Gallup’s 2010 Confidence in Institutions poll puts the United States Congress in last place among 16 institutions rated this year with the lowest numbers since the poll was instituted in 1973. The Gallup poll was conducted July 8-11, before Congress passed the financial regulatory reform bill, which President Obama signed into law this week.
Eleven percent of Americans surveyed said "they have a great deal or quite a lot of confidence in Congress." This is the lowest rating for Congress in the history of the survey – down from 17 percent in 2009 and one percentage point lower than the previous low for Congress, recorded in 2008.
The polling data shows that Congress has some serious image problems in this election cycle, with a majority of Americans saying that they have "very little" or "no confidence in" lawmakers. Half of Americans believe that Congress is ineffective, up from 38 percent in 2009. It should be noted that the poll does not distinguish between party, so partisans will have to inject their own special brand of hyperbole when they are using the poll to beat the other side over the head with the numbers.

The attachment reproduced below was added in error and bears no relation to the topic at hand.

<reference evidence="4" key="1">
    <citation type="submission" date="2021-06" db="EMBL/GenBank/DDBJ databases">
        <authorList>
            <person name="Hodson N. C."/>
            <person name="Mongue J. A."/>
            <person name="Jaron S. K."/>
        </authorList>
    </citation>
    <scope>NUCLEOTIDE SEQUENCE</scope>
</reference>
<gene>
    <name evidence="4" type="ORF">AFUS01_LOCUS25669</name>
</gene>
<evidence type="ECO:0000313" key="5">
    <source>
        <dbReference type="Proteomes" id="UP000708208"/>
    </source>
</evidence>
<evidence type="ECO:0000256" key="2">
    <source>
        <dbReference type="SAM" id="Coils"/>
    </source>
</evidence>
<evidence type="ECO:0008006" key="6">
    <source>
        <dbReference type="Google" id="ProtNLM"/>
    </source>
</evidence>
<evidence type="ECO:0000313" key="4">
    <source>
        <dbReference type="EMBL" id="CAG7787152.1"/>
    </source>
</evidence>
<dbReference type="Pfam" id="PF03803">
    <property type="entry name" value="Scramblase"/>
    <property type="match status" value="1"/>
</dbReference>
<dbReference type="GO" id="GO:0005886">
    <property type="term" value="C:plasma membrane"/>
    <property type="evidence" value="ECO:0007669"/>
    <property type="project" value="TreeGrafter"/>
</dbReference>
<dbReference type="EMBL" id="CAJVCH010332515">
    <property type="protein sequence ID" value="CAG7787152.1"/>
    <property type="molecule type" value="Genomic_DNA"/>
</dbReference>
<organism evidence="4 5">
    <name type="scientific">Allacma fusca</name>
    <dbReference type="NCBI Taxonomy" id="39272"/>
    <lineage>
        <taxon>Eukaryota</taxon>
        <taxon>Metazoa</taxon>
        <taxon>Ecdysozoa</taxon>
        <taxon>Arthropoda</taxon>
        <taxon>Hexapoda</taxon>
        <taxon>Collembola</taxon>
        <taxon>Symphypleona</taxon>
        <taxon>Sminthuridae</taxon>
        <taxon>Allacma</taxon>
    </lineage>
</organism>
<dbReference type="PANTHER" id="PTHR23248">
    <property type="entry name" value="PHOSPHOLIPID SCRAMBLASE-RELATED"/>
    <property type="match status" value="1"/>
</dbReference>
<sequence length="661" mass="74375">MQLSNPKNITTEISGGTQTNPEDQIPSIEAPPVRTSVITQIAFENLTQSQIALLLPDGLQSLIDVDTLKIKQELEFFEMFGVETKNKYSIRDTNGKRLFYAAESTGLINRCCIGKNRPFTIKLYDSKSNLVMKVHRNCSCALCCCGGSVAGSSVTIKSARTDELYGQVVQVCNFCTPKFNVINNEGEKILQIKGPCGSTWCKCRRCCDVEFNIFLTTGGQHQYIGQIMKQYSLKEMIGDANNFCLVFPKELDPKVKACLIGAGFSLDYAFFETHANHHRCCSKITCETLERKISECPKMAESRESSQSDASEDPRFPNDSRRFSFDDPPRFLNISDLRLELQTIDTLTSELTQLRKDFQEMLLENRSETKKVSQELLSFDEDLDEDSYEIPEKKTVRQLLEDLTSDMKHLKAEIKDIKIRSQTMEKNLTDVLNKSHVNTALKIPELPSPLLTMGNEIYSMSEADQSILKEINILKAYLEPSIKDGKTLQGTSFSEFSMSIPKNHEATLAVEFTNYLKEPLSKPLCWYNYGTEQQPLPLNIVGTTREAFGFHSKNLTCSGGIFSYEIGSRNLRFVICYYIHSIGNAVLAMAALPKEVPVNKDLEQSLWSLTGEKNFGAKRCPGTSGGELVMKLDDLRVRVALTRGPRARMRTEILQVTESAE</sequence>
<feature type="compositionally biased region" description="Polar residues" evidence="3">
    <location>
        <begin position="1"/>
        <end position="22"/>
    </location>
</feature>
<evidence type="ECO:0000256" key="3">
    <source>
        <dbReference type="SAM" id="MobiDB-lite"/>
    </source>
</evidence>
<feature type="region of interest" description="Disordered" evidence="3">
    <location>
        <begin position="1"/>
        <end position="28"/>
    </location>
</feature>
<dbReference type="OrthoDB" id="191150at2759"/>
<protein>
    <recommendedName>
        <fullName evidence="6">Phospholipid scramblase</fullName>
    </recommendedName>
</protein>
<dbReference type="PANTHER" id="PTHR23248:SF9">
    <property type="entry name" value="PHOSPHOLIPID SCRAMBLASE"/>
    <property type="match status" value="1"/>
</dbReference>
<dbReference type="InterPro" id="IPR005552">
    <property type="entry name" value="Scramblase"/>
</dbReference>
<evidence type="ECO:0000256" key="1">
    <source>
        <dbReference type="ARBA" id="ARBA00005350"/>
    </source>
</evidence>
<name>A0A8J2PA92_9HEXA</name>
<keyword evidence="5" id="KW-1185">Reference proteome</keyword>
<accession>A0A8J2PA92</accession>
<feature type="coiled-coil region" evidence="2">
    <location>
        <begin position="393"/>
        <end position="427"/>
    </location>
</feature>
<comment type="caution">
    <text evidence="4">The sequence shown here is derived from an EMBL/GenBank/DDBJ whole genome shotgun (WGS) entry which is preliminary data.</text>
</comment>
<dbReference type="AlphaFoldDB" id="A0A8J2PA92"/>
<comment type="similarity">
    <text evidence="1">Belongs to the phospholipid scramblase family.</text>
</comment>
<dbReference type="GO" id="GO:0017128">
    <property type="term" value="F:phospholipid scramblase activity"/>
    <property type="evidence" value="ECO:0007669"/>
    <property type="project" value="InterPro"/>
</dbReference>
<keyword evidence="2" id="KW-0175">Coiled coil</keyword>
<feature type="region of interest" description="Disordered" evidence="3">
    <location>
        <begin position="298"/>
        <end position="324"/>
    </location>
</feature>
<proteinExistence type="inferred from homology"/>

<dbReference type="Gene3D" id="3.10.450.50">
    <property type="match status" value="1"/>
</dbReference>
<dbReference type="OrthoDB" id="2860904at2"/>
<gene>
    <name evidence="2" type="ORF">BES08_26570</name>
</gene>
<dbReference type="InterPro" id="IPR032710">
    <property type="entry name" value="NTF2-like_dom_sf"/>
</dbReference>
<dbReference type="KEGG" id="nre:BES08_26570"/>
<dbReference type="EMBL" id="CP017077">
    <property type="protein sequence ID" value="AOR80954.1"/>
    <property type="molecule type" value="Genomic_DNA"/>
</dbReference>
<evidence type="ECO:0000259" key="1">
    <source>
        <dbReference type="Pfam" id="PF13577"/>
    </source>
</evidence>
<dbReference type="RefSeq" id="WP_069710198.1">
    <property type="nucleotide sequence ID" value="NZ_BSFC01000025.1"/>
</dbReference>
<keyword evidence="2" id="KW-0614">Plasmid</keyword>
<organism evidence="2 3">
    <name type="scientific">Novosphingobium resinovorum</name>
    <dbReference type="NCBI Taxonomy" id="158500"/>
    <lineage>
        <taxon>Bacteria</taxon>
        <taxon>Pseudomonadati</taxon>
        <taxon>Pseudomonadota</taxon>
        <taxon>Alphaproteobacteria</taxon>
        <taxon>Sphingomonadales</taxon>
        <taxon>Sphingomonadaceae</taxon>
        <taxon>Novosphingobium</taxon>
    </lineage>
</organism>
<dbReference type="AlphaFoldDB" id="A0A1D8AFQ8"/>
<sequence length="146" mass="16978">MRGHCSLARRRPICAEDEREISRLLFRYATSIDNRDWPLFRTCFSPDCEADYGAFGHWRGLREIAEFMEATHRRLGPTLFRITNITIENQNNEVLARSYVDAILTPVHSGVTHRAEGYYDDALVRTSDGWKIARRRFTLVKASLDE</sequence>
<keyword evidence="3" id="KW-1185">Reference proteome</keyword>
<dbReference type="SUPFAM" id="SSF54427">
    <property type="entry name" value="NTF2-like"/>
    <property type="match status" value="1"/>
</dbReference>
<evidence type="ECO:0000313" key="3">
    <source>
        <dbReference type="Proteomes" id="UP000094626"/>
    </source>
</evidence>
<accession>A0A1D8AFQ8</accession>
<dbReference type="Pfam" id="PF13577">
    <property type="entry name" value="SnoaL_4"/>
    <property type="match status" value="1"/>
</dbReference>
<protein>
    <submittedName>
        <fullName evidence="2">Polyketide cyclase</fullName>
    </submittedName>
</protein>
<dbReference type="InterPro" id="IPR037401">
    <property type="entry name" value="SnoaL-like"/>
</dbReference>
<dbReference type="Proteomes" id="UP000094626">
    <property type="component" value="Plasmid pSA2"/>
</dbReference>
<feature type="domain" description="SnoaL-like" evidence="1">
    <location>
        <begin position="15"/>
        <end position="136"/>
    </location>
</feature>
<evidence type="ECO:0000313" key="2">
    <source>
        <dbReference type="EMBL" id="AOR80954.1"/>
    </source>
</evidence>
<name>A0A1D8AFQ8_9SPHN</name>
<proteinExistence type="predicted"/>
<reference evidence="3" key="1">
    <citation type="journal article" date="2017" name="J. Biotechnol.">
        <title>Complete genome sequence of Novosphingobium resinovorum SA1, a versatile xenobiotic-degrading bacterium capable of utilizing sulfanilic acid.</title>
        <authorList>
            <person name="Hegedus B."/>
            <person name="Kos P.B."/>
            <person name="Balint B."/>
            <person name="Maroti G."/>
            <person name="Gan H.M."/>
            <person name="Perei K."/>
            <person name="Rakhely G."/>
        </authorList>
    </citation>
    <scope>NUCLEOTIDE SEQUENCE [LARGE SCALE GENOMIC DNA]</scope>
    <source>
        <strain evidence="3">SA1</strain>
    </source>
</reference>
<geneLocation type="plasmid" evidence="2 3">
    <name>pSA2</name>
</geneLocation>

The president’s approval rating is also on the decline – a 15-point drop in high confidence in the presidency, to 36 percent from 51 percent in June 2009. President Barack Obama’s approval rating fell by 11 points, from 58 percent to 47 percent in the same period – but Gallup is quick to point out that during the last year of President George W Bush’s term the number was 26 percent.
Unfortunately, the poll did not include specific government agencies like the FCC, FTC, and Homeland Security.
Results for this Gallup poll are "based on telephone interviews conducted July 8-11, 2010, with a random sample of 1,020 adults, aged 18 and older, living in the continental U.S., selected using random-digit-dial sampling," according to Gallup. A full accounting of its polling methodology is available on its website.